Tavis’s death was dark moment for our town and we must be able to move on as a community. This means that justice must be upheld and that those responsible serve their full sentences. This isn’t just a fundamental question of justice, but these sorts of despicable crimes must be deterred in the future. I will continue to raise this case at the highest levels and I’ll be writing to the Attorney General to express my deep concerns about this latest sentence reduction.
A response to one of my written questions states that the maximum penalty for those found guilty of using coronavirus as a weapon against emergency workers has increased from 6 months’ imprisonment to 12 months. It will be up for the Courts to make sure that where necessary these sorts of sentences are handed out. As I’ve stated before I think its appalling that certain individuals have taken to deliberately spitting and coughing on Police officers over the past few weeks, effectively using the potential spread of COVID-19 as a weapon.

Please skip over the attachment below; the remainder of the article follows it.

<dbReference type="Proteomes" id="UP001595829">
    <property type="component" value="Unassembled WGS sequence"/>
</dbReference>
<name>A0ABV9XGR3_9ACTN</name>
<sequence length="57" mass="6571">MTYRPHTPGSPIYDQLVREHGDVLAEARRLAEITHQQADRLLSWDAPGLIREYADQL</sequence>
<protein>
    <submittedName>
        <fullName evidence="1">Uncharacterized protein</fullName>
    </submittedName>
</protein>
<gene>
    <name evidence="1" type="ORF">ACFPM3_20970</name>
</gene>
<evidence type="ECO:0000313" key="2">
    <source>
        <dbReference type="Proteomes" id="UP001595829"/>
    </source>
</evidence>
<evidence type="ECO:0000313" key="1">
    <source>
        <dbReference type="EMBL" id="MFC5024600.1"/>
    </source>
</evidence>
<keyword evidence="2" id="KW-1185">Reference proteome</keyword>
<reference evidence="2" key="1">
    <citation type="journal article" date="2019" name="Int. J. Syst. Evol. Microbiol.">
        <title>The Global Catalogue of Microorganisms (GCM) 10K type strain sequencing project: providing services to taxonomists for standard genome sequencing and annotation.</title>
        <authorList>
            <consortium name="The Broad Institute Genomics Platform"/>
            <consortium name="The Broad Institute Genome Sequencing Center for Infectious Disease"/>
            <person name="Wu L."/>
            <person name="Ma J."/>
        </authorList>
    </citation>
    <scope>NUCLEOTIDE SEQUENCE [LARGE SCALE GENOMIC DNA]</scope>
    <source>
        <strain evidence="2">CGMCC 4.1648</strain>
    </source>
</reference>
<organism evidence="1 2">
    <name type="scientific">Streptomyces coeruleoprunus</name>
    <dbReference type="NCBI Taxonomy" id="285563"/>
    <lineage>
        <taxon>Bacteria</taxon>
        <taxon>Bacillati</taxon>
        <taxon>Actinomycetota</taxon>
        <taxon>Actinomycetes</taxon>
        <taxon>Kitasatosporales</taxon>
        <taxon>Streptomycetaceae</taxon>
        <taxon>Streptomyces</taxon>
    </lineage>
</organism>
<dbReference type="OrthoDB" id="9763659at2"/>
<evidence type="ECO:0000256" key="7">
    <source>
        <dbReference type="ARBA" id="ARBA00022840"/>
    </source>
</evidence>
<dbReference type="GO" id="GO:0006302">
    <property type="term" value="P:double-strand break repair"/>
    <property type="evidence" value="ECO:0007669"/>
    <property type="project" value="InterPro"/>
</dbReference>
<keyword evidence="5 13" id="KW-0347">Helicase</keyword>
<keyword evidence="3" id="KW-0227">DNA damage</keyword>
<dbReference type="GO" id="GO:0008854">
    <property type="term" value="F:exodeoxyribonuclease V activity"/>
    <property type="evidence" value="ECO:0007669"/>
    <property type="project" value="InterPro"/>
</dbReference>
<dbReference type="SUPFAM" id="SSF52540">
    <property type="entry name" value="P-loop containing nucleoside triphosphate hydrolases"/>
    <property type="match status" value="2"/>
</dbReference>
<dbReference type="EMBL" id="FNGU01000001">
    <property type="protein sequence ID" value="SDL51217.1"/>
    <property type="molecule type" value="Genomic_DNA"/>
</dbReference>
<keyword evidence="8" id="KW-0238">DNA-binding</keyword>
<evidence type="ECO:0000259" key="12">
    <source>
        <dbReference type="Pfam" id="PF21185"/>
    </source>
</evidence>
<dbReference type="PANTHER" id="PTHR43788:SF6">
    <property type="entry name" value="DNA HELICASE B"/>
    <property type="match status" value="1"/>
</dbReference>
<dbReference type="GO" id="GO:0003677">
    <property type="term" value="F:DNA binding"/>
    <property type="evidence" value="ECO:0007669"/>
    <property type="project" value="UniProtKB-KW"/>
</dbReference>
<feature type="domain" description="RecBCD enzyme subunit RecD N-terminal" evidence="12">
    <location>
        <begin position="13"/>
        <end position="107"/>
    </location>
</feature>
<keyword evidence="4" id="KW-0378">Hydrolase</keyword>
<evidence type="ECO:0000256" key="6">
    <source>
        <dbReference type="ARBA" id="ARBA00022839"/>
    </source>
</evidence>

About 10 days ago I tabled a written question to the Ministry of Justice requesting that the law come down extremely hard on such individuals. Please see below the response I have just received. A key element of the Ministerial response: “It is vital that offenders using coronavirus to threaten others during this pandemic face the full force of the law. Such behaviour is an assault and where this is directed at an emergency worker we have recently doubled the maximum penalty for assault from 6 months to 12 months’ imprisonment. We have already seen significant sentences imposed on those using coronavirus as a threat.”
My view is that no school should be awarded a Good our Oustanding rating unless they provide adequate support for those with Special Educational Needs. Today as part of the Education Select Committee I quizzed the Chief Inspector of Ofsted (the body that scrutinise and assess our schools). I asked a number of questions but perhaps the most important was the one I asked about the extent that they place importance on SEND provision in schools. I have to say I was slightly concerned to find out that under the new Ofsted framework a school can still be awarded a Good or Outstanding classification whilst also having significant deficiencies regarding SEND provision.